13 July 2005

BOGSIDE ARTISTS: Stories of the people’s gallery

Daily Ireland

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By their own admittance, the Bogside artists are not trained art therapists. But the Derry trio know that their work has merit in this field.
The artists behind the North’s only “people’s gallery” have launched a book detailing the ethos behind their internationally acclaimed work.
In the book Art and Healing, the artists seek to place their works in a historical context. With human beings the subjects of the majority of their art, the stories that glare out from gable walls the length of the Bogside seek explanation and interpretation.
In the book, the artists reveal the influences that have spurred them into creating one of Derry’s biggest tourist attractions.
The artists — brothers Tommy and William Kelly and Kevin Hasson — have transformed gable walls in the city’s Bogside area with murals that depict some of the pivotal events of the city’s recent history.
According to William Kelly, the new book’s author, one of the chief influences on the work of the Bogside artists is the Austrian artist Friedl Dicker-Brandeis.
“We believe that the artist is, in some degree, in the healing profession,” William Kelly says.
Edvard Munch, Pablo Picasso and Vincent van Gogh are also held up by the artists as people who created art for the alienated.
To the elite of the art world, the Bogside artists — by depicting ordinary people thrust into extraordinary circumstances in artistic form on humble gable walls — would be coarse pretenders existing on the margins of “true art”.
However, this is true art. The subjects are powerful only in their trueness and faithfulness to reality — the schoolgirl shot dead with a British army bullet, the cheerful participants of a march that would end in carnage on Bloody Sunday, and the youth wearing a gas mask and bearing a petrol bomb as a means of defence against the state.
In the context of the Bogside, it is a personal history, owned by the people but held proudly to the outside world as a poignant and dignified homage to a resilient community.
For the tourists who flock to view the murals each day, the works have a much wider significance when viewed in the context of conflicts across the world. Children have been killed in Iraq — the gun is not choosy where it gains its expression. There have been thousands of protest marches across the world that have ended in innocent deaths. There are numerous examples of children having their innocence stripped from them and then being thrust into conflict worldwide. This is where the people’s gallery really becomes a people’s gallery — when the reference points are elevated out of the Bogside and the North of Ireland.
In Art and Healing, the trio explain their international travels and how they came to interpret artistically events such as Bloody Sunday and the Battle of the Bogside.
The world-renowned playwright Brian Friel has described the artists’ work as “a work of conscious ostentation, of deliberate defiance. Every mural explains — but it also embraces.
“Every mural instructs — but at the same time each has the intimacy and the consolations of a family photograph.
“I suspect the Bogside artists have a lot of excitement squaring up each new virgin gable wall and a lot of fun endowing it with eloquence.”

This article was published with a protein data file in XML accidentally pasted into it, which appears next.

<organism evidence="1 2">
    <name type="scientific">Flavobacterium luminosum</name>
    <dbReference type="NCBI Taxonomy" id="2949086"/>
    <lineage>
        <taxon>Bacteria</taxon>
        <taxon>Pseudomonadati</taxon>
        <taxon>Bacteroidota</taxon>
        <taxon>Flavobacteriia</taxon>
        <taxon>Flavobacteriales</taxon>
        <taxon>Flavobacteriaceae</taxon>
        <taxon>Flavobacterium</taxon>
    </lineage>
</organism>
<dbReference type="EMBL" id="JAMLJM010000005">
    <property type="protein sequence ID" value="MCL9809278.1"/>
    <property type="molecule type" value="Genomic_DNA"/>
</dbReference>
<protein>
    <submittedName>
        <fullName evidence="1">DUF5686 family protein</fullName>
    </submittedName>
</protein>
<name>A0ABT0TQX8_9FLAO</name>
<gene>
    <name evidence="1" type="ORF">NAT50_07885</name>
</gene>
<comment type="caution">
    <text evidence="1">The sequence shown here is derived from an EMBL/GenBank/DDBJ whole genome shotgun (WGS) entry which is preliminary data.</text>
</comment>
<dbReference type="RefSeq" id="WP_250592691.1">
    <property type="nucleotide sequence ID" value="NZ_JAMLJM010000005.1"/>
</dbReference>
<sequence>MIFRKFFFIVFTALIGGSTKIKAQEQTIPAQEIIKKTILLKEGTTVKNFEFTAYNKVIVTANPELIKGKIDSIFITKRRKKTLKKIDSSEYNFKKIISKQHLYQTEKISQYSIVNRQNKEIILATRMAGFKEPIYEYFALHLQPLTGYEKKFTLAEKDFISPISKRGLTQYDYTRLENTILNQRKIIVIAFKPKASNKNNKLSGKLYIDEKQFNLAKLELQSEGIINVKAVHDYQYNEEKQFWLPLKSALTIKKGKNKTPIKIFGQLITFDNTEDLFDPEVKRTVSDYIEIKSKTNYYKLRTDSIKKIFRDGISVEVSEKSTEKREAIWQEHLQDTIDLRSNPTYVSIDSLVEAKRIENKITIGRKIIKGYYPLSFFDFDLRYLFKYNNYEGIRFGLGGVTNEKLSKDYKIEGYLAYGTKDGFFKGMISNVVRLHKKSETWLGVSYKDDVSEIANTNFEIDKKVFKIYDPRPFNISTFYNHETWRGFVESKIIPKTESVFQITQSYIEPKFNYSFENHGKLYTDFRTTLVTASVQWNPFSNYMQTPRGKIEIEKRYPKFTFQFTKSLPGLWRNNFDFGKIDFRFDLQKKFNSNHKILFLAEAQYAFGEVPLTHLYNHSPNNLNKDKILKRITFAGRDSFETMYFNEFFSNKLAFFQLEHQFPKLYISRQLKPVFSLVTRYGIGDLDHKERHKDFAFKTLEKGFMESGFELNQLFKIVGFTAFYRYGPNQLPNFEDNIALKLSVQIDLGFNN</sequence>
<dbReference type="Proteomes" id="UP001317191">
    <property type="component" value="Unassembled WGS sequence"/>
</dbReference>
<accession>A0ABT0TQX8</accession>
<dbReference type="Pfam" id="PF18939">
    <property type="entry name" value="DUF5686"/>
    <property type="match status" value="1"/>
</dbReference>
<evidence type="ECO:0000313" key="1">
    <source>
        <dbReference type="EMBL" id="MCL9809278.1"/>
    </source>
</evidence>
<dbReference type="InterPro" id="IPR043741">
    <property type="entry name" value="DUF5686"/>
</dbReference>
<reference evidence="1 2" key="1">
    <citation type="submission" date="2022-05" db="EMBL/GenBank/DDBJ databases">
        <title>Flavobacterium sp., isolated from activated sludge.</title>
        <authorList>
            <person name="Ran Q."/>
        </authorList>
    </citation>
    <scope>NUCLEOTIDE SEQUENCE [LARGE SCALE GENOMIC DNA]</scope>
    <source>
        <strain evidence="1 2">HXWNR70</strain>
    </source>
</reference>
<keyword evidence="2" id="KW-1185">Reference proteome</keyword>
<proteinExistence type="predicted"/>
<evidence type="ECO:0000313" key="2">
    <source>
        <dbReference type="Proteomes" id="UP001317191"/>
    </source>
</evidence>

The artists have been painting murals and conducting workshops in the famous area of Derry for more than a decade. Their work has gained international acclaim.
William Kelly said: “A vitally important part of our commitment is the workshops we do with the disenchanted youth of the city.
“These children have little recollection of the Troubles that began way back in 1969 but their parents, like us, lived through them.”
Kelly has described the book as an attempt to inform students and the young who have “sensible” questions to ask about Irish history and Irish affairs.
The Bogside artists can claim a unique approach to recent history and have produced murals that have become a benchmark for other artists.
“Our own efforts as mural painters have been directed to helping heal people by depicting their experiences on gable walls,” William Kelly added.
“In this manner, we have endeavoured to help them to reflect on a shared history and to ponder the price they had to pay for democratic rights. Not to have commemorated the struggle in this way would have meant that we failed in our vocation as artists for, make no mistake about it, art really is a vocation with a social dimension.”
Art and Healing is dedicated to the people of the Bogside and “the youth and children of the city of Derry from whom we have learned so much”.
At the heart of the book’s message is the employment of art in a curative way. Kelly said: “The making of art, by its very nature, is healing and we, who teach this in our workshops, can attest to this simple fact.”
It is easy for the powers that be to dismiss the Bogside artists as a band of rebellious intellectuals. It is true that they are disgruntled — the very mention of the Turner Prize makes them wince.
In the book, Kelly said: “The winner of the Turner Prize is no ordinary man, we are expected to believe. He is ‘superior’ and, invariably, not only does he believe this himself but spends the rest of his life demanding the homage that he has been led to believe is his due. He is invariably superior in some other obscure way that makes no sense to anybody except the people who have elected him.”
For the Bogside artists, the only recognition they crave is the approval of the community that they serve. The only message they wish to convey on the Bogside gables is a human one.

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